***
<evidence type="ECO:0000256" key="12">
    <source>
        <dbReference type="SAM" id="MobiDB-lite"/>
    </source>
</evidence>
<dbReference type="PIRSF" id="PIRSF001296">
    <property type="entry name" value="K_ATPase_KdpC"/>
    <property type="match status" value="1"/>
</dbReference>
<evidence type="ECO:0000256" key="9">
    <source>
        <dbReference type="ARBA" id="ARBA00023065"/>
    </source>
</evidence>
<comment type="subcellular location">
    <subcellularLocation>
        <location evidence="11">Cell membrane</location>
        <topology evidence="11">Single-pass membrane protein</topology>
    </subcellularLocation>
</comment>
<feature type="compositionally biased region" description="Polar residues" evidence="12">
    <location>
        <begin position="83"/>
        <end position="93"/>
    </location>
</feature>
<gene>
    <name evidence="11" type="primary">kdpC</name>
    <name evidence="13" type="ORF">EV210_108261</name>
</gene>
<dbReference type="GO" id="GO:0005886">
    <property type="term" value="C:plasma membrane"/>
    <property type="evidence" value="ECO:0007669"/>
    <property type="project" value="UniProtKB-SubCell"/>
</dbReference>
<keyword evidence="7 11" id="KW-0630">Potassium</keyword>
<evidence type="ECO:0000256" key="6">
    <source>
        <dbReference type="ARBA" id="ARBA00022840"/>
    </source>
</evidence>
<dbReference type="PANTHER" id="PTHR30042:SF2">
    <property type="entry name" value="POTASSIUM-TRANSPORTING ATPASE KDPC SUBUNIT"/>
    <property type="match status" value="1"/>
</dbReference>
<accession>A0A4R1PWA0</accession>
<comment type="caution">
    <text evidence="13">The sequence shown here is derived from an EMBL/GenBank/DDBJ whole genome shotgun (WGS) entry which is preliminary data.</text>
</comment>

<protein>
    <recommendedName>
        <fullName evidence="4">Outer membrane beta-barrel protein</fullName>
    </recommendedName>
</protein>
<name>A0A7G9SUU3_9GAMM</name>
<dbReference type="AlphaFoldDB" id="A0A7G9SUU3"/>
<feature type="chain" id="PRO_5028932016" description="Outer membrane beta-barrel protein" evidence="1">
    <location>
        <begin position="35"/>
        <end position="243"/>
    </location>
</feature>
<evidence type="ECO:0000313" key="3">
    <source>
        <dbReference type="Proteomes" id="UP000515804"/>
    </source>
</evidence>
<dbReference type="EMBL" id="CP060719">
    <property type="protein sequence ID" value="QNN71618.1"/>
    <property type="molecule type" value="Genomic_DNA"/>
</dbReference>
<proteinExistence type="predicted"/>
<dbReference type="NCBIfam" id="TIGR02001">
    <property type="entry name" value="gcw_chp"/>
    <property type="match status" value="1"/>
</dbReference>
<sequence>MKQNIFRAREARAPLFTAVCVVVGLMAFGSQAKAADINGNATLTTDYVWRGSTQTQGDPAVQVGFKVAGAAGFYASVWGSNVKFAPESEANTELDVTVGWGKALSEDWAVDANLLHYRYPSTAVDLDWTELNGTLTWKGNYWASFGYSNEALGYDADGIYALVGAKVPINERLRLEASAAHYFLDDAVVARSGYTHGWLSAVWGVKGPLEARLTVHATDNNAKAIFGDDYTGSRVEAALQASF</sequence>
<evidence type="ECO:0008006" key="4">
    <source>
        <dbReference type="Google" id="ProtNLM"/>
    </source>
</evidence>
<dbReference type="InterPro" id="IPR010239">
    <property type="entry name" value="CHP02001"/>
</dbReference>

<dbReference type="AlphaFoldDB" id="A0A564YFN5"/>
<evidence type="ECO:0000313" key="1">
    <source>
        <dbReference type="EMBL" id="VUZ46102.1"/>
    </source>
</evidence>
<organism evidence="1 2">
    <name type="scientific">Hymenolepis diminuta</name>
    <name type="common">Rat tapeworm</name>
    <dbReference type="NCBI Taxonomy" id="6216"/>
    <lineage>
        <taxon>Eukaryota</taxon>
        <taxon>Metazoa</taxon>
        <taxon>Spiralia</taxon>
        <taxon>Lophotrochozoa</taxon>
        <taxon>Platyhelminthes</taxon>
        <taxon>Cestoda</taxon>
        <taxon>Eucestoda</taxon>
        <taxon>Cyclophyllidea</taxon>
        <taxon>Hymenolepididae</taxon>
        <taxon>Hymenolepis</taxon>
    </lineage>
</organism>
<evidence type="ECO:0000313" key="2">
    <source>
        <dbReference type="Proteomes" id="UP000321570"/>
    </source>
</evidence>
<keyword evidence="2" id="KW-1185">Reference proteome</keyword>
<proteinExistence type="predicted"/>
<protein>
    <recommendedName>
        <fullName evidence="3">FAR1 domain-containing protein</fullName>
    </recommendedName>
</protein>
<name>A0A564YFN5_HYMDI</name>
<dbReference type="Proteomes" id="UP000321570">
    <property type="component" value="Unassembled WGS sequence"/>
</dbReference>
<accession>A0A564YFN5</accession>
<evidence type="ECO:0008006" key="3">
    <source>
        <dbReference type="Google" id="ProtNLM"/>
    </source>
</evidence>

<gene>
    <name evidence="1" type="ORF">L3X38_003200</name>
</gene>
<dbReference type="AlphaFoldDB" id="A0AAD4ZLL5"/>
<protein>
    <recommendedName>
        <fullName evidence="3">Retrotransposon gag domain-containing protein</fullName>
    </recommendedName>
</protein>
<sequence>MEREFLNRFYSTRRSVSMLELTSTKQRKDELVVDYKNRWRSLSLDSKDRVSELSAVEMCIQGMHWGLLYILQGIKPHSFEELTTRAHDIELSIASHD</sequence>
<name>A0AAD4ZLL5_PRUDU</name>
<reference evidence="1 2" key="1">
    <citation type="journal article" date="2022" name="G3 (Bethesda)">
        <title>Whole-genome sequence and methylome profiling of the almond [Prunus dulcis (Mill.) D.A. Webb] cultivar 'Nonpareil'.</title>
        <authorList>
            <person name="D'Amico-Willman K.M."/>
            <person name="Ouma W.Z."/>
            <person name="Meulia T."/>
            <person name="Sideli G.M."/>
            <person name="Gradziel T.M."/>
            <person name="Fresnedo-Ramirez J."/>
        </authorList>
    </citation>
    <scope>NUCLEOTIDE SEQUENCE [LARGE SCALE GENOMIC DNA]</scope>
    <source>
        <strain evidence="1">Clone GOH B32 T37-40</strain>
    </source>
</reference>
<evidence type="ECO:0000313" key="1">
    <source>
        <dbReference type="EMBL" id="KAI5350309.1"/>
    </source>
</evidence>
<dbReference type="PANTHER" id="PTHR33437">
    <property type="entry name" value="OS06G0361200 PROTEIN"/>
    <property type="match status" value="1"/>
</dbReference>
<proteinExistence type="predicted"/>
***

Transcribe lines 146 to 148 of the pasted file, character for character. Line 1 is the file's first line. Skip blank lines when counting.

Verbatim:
            <person name="D'Amico-Willman K.M."/>
            <person name="Ouma W.Z."/>
            <person name="Meulia T."/>